Seinfeld Returns -- Online -- In Another Show About Nothing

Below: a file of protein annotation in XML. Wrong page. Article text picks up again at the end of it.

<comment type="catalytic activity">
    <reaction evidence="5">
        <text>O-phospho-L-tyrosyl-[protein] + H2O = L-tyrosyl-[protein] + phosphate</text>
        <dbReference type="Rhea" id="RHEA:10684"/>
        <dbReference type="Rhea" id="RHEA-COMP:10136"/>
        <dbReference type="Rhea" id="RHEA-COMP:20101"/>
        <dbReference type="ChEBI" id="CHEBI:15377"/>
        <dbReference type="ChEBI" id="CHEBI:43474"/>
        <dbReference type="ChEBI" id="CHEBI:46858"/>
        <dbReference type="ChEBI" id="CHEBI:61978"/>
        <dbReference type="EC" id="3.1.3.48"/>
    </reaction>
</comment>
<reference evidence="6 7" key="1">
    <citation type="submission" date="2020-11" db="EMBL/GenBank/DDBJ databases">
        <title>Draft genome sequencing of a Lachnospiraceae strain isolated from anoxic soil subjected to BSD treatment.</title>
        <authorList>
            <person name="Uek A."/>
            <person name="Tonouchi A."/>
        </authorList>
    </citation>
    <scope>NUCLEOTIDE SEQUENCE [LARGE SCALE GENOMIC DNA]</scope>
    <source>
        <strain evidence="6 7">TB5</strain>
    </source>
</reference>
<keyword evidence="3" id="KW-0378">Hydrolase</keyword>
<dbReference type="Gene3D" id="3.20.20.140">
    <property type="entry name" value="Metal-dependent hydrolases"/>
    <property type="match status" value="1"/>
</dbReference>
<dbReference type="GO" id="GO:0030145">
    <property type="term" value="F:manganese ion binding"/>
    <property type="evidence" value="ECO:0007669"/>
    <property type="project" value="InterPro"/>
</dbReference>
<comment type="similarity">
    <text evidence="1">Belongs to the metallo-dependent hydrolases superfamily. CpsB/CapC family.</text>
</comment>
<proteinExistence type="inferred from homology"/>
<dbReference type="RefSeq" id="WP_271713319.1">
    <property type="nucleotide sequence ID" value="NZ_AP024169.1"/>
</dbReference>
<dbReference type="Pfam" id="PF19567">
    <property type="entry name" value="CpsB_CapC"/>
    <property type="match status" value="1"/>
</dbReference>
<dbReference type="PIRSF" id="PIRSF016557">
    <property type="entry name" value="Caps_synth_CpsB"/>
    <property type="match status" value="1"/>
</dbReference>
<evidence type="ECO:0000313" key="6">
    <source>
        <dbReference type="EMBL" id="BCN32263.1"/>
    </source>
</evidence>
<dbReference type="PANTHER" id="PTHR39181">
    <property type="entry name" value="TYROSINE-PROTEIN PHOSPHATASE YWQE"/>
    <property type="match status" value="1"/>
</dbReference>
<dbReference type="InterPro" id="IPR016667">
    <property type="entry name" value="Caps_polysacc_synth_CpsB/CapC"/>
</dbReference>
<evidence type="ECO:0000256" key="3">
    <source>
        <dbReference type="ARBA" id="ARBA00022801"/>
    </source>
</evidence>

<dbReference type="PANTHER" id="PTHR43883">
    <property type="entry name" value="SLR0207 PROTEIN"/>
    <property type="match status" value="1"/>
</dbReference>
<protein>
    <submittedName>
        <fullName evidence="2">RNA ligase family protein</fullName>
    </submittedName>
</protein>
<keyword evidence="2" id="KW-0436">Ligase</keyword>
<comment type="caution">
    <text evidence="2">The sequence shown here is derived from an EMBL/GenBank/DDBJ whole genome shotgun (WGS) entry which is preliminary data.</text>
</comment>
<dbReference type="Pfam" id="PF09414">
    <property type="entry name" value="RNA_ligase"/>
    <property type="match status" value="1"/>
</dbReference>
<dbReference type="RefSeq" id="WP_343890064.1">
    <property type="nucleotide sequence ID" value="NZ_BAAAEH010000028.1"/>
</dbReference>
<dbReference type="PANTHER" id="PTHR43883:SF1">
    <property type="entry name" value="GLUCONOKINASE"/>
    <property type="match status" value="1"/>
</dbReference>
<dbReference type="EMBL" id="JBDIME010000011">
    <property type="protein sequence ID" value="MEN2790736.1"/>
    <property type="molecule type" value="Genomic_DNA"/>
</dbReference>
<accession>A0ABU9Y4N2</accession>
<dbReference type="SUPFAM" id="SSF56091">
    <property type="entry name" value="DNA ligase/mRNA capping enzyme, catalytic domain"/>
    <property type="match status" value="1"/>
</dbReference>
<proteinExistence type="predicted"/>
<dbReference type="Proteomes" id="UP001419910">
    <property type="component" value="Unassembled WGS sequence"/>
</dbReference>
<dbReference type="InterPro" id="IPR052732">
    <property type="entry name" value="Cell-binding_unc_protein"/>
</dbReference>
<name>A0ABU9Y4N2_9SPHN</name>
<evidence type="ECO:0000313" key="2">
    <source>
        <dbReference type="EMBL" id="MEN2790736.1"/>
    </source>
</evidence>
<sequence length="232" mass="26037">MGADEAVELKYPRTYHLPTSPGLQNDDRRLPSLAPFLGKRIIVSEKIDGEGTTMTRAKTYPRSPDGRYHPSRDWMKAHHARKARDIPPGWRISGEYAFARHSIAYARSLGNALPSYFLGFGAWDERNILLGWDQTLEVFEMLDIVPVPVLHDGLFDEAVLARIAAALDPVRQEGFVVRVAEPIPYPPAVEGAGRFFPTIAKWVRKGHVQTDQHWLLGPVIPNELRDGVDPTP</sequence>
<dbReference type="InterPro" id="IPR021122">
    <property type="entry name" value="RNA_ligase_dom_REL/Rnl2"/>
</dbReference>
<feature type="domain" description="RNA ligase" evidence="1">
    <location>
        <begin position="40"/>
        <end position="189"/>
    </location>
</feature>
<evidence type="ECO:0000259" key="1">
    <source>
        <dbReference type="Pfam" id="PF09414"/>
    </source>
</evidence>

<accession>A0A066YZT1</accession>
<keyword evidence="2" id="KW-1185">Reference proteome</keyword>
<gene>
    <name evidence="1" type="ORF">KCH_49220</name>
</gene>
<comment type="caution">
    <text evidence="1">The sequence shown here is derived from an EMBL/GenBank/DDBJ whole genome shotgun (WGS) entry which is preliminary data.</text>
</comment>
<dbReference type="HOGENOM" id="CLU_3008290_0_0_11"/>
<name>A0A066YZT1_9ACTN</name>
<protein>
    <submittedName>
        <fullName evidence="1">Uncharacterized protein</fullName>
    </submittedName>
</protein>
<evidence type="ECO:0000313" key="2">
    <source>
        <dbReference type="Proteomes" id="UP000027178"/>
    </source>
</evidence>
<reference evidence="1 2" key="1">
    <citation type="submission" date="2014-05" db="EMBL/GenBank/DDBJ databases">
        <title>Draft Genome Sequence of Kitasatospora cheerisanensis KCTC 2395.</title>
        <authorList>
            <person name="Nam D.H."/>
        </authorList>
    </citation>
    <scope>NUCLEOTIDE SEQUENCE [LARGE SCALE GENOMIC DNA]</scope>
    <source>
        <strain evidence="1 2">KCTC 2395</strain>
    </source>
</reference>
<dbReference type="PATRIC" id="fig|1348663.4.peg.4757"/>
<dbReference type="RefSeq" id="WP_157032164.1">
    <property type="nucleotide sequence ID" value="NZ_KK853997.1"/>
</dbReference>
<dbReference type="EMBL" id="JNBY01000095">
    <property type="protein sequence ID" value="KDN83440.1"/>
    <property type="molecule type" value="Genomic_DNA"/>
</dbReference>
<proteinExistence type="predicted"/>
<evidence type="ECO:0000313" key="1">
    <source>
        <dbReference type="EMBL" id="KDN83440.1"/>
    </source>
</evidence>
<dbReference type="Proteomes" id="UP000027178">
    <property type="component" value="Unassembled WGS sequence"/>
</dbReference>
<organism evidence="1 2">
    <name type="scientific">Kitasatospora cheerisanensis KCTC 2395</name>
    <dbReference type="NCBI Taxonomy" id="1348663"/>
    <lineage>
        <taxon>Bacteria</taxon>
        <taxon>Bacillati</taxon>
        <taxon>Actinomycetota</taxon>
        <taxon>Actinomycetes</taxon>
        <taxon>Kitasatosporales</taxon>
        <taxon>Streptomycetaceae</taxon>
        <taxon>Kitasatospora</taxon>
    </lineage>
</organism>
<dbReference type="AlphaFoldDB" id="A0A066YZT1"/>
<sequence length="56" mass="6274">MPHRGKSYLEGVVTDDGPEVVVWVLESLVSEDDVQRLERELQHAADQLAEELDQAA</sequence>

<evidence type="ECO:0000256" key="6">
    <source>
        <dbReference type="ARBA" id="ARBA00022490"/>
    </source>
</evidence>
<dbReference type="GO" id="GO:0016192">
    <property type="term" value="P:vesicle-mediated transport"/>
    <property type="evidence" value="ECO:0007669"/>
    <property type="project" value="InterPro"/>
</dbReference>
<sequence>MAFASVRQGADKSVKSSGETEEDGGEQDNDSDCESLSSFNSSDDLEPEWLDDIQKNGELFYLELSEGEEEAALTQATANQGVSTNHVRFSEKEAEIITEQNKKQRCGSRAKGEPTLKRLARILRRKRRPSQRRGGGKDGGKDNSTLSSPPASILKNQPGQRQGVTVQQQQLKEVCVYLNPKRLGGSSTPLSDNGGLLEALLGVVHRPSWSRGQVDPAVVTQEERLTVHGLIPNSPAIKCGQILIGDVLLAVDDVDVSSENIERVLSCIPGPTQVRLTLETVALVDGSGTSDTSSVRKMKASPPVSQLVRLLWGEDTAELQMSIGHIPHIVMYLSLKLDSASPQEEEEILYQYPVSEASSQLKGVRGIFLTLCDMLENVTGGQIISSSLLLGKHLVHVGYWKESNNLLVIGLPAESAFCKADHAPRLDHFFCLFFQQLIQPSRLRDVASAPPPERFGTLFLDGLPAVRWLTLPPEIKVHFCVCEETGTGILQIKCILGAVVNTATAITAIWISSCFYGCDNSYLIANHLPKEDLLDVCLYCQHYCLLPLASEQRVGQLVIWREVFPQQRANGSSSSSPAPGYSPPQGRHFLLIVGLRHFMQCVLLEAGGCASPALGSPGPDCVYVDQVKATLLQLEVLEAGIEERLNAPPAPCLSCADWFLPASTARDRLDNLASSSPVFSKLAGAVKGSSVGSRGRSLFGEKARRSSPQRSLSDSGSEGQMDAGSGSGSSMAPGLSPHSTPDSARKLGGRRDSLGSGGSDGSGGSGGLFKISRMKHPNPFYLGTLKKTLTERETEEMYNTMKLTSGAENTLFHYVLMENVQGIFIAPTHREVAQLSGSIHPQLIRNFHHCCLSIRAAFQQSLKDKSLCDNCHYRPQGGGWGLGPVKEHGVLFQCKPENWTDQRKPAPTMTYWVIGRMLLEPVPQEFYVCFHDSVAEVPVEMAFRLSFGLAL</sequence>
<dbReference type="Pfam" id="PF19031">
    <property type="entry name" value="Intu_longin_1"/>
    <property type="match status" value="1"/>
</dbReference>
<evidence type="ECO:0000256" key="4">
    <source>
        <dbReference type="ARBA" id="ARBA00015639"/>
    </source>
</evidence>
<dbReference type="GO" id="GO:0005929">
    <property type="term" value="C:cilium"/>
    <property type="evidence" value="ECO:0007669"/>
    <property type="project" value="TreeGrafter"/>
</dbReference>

The title of Jerry Seinfeld's new show promises it all Comedians in Cars Getting Coffee . And if that seems to be a show about nothing, well rest assured that you'll get plenty of nothing here. This is Seinfeld's bid to help turn the Internet into an effective rival of television, and he launched it on Thursday with an episode featuring Larry David, who co-created NBC's hit sitcom with him in 1989 and was its executive producer and key writer for seven seasons. One must suppose that a writers' session on Seinfeld might have sounded much like the conversation between Seinfeld and David as they ride in a 1952 Beetle -- Seinfeld has a renowned collection of classic cars -- to a coffee shop to have breakfast. In fact the title is something of a misnomer. Only Seinfeld drinks coffee; David drinks tea, and there is much discussion over the propriety of drinking tea when the other guy is drinking coffee. Or smoking cigars rather than cigarettes. But unlike Seinfeld , when Jerry, George, Kramer and Elaine hardly ever -- or never -- laughed at one another, the two comedians in cars -- actually it's just one car, another misnomer -- often are laughing hysterically at each other over, well, nothing. So, is it going to be a big hit? Dick Glover, the head of FunnyOrDie.com, says it doesn't matter. Glover told NPR, "It's an Internet video. If it works, it's fantastic and millions of people notice and that's great. If it doesn't, OK, it was a little Internet video." Besides, says Time magazine TV critic James Poniewozik, "There's something appealing about the idea of Seinfeld, a guy who could command the legions of Hollywood at the slightest command, deciding instead that he already has a pretty good life, opting to do low-stakes comedy and schmooze with his pals in a state of semi-retirement. It's fun, and it can be intriguing." But will shows like Seinfeld's and others from the likes of Tom Hanks and Kevin Spacey spur even more cord-cutting (halting Internet service and opting instead for online video)? BTIG analyst Richard Greenfield thinks not. "While many fear the explosion of high-quality web video will drive "cord-cutting,'" Greenfield wrote, "we believe the far greater risk in the near-intermediate term is to time spent watching traditional TV (in turn, ratings). We firmly believe traditional TV network viewing is in secular decline as competition for your video viewing time is rising rapidly."